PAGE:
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Shop lighting 1941


Aug 19, 2004
New England
We discussed here recently (http://www.practicalmachinist.com/vb/showthread.php?t=149446) the topic of historic machine shop lighting.

While I don't seem to have photographs of this exactly I do have here two photographs, each taken November 5th, 1941, at my family's part-owned iron works, The S. J. Creswell Iron Works, in Philadelphia (my family bought into this later, not until 1952) that show lighting in two areas of the plant.

Here is a scene identified as the 'engineering dept,' a space I always knew in the 1960's as 'the drafting room:'


You can quite easily see the green and white reflectors we were discussing. I wasn't in the drafting room all that much but, in this view, at the right, you can see into the pattern shop where I did spend some time. I think that the band saw is just about visible through the glass, encased in shop built shrouds. (The band saw shared a countershaft with the 20" jointer, which was under the floor beneath the two machines, this was a second floor loft.) Nine people, one of whom might have been the business owner, a lot of work going on there.

Here is a photograph of the offices:


in which you can quite easily see the fluorescent fixtures that were de riguer at the time. Seven people to run that office. There was also a president's office, and maybe a little spot for a paymaster; later I recall there was a spot for a purchasing agent. I was in the offices a good bit and, when I was there about 25 years later they looked very similar to this photograph. Cute secretaries, if they are alive the youngest will be in her late eighties now.

Fashion statement, November in Philadelphia: nine of the eleven men are wearing vests.

Too bad it couldn't have been saved as a museum; it's a parking lot at the moment, with development plans proceeding.
Nice pictures of old offices!

There are a lot of nice old items in that second photo!

The woman on the far right might not be working a typewriter. That might be a mechanical bookkeeping device that kept accounts on punched cards. Then again, it might be simply a typewriter.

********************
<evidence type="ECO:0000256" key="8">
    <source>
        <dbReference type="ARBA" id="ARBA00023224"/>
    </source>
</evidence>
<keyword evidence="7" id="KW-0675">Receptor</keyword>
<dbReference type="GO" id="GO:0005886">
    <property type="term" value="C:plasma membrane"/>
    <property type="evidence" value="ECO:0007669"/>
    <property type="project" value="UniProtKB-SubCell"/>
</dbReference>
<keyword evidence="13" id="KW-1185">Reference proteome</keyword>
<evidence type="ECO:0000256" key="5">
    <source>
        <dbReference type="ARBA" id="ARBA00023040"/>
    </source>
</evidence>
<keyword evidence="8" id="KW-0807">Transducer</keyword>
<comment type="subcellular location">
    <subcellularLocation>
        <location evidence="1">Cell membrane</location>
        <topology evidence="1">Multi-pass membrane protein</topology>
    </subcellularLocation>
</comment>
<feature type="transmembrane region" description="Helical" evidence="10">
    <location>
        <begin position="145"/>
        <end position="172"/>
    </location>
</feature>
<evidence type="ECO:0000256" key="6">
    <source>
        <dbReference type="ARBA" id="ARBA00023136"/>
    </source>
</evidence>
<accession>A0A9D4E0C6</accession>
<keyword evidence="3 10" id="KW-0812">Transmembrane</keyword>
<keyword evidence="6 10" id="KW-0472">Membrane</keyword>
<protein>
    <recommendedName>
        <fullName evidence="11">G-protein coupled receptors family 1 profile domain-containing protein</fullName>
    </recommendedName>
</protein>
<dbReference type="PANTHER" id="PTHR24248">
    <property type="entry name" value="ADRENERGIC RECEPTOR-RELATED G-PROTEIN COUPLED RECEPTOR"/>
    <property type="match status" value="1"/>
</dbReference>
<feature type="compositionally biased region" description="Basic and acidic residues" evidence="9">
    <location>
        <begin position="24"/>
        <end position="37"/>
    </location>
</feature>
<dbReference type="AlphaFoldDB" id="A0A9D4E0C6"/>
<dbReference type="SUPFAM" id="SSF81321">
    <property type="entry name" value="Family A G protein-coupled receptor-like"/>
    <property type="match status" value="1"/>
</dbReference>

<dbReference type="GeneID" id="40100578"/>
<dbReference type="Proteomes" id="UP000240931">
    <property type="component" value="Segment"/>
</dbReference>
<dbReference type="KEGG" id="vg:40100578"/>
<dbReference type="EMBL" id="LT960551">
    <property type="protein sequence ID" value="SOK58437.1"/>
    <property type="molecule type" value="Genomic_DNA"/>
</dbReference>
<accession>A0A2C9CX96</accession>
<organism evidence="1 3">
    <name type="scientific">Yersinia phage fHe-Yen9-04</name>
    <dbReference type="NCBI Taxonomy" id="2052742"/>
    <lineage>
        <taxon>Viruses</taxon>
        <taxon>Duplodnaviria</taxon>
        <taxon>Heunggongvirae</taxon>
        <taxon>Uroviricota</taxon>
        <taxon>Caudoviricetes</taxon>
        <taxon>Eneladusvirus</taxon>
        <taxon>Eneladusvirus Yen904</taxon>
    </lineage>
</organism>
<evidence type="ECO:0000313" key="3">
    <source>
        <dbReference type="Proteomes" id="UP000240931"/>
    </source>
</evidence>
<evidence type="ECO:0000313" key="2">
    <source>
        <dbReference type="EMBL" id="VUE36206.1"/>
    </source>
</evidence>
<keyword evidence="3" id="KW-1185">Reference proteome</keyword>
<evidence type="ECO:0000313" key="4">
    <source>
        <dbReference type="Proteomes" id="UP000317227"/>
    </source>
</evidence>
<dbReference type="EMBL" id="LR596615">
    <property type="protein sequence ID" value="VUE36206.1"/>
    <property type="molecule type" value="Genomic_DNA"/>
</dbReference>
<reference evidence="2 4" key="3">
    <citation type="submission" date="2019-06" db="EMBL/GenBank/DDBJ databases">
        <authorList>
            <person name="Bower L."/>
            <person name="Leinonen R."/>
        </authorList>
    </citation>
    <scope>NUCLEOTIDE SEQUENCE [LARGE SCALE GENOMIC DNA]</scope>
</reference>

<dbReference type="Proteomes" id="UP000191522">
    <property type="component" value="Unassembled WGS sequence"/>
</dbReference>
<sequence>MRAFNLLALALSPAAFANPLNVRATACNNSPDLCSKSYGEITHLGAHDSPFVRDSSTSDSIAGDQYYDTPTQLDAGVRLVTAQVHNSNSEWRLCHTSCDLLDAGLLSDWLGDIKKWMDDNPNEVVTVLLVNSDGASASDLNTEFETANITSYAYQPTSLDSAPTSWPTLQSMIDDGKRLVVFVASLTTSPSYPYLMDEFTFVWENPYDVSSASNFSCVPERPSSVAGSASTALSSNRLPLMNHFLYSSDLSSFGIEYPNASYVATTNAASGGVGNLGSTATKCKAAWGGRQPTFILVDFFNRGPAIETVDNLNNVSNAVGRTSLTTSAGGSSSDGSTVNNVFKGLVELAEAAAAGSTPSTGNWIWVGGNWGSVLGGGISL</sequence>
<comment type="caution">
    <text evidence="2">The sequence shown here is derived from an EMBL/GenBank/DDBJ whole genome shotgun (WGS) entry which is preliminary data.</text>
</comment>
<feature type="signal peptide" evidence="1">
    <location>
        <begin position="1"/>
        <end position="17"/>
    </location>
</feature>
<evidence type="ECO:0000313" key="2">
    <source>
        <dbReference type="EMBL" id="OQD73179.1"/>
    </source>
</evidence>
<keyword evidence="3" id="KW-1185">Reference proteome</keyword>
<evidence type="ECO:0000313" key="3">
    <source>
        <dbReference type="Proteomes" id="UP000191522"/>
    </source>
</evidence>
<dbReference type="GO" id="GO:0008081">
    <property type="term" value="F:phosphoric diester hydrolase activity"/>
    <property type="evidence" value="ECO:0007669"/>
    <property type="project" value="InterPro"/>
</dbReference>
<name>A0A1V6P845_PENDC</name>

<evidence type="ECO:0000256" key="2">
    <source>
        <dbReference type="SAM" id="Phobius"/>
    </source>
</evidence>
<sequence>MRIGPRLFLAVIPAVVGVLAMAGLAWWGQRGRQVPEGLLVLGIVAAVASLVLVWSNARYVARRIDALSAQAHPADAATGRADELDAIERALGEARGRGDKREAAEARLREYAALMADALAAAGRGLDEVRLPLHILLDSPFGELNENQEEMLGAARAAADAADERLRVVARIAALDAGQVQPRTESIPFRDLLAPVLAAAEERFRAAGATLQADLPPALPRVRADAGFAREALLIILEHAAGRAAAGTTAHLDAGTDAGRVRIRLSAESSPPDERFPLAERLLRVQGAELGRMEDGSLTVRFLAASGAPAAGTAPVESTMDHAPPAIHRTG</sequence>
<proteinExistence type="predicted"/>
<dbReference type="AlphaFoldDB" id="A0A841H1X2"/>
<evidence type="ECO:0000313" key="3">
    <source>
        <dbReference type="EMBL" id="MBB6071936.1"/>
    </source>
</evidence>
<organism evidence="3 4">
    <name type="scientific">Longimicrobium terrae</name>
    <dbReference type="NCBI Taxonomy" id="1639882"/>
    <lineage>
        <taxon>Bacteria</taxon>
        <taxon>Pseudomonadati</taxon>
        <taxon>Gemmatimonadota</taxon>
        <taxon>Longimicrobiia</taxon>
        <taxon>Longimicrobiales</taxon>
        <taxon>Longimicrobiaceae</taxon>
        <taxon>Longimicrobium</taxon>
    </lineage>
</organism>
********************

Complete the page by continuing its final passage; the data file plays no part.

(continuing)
There's a classic candlestick phone on the window shelf, just above the shoulder of the right-most gentleman.

That same gentleman has a machine with a crank on his desk. I believe it is a machine that holds multipart carbon forms, usually invoices. You write the order on the top of the machine where there's a form exposed. When the crank is turned, one part of the form comes out and the others are retained inside the machine. Machines like this were in use in my lifetime until almost all "points of sale" became computerized.

Notice that the desks seem to be two-sided "partner's" desks. No privacy - you worked in your desk-mate's face all day.

The woman in the left background has an adding machine with a paper tape on a roll-around cart. Adding machines were expensive and had to be shared, hence the cart.

There are a lot of other interesting-looking objects which I cannot make out. There's a dark object near the woman in the background that might be a printing press!

I'm writing this sitting at a 1927 oak double-pedestal office desk, but it is not a "partner's desk" with drawers on both sides, although the "kneehole" does go through so that any visitor can pull up a chair and write comfortably.

John Ruth
I'm glad you liked that, John, and found some items of interest to identify.

If only I been more forward thinking I could have saved more of the items in that shop. For example, I do have a small bunch of their paperwork, but I'll bet I could have have the complete business files for eighty years or so if I'd been smart enough to think of it in 1975 or so.
I swear that the flourescents in the second shot are the same ones I have in my basement. They are made by Miller (that's the name cast into the triangula end plates).

My house was built in 1956 by a boilermaker that worked at GE. He probably got them from GE when they were replacing them. I'm in the middle of replacing the balasts in them. All the wiring in them is hard and brittle, but the housings are build like tanks.


You are welcome. Examining and discussing the details of old photos is one of the things I like the most about this forum! (Where's LatheFan these days? Asquith is still at it, though!) I'd be REALLY pleased if others found items to comment upon in the pictures!

You cannot save everything; where would you put it?

There's a clock in the glassed-in office at the rear. And the middle-aged lady seems to have a dark hat hung on the wall nearby. Did you know that most men would not go out on the street hatless until about 1960?

I'd like to know what it was like to work in an un-air-conditioned office in a Philadelphia summer!!! I live less than two hours away, and a summer in these parts is a humid sweaty season!

Steve M:

If you replace the ballasts, you won't have the pleasant "TING!" when the starter cycles!

He He He, I'll bet the young squirts don't even know what a florescent starter IS ! :)

On the plus side, you know what the old ballasts are likely to be filled with - and we dare not speak its name.

An empty desk is the sign of an empty mind !!! 5'x6' would give you enough room to lay out a large blueprint for study and still have enough room to work.

John Ruth

It is comforting to know that my home shop lighting is up to 1941 standards. I have quite a few of the old green/white porcelain fixtures.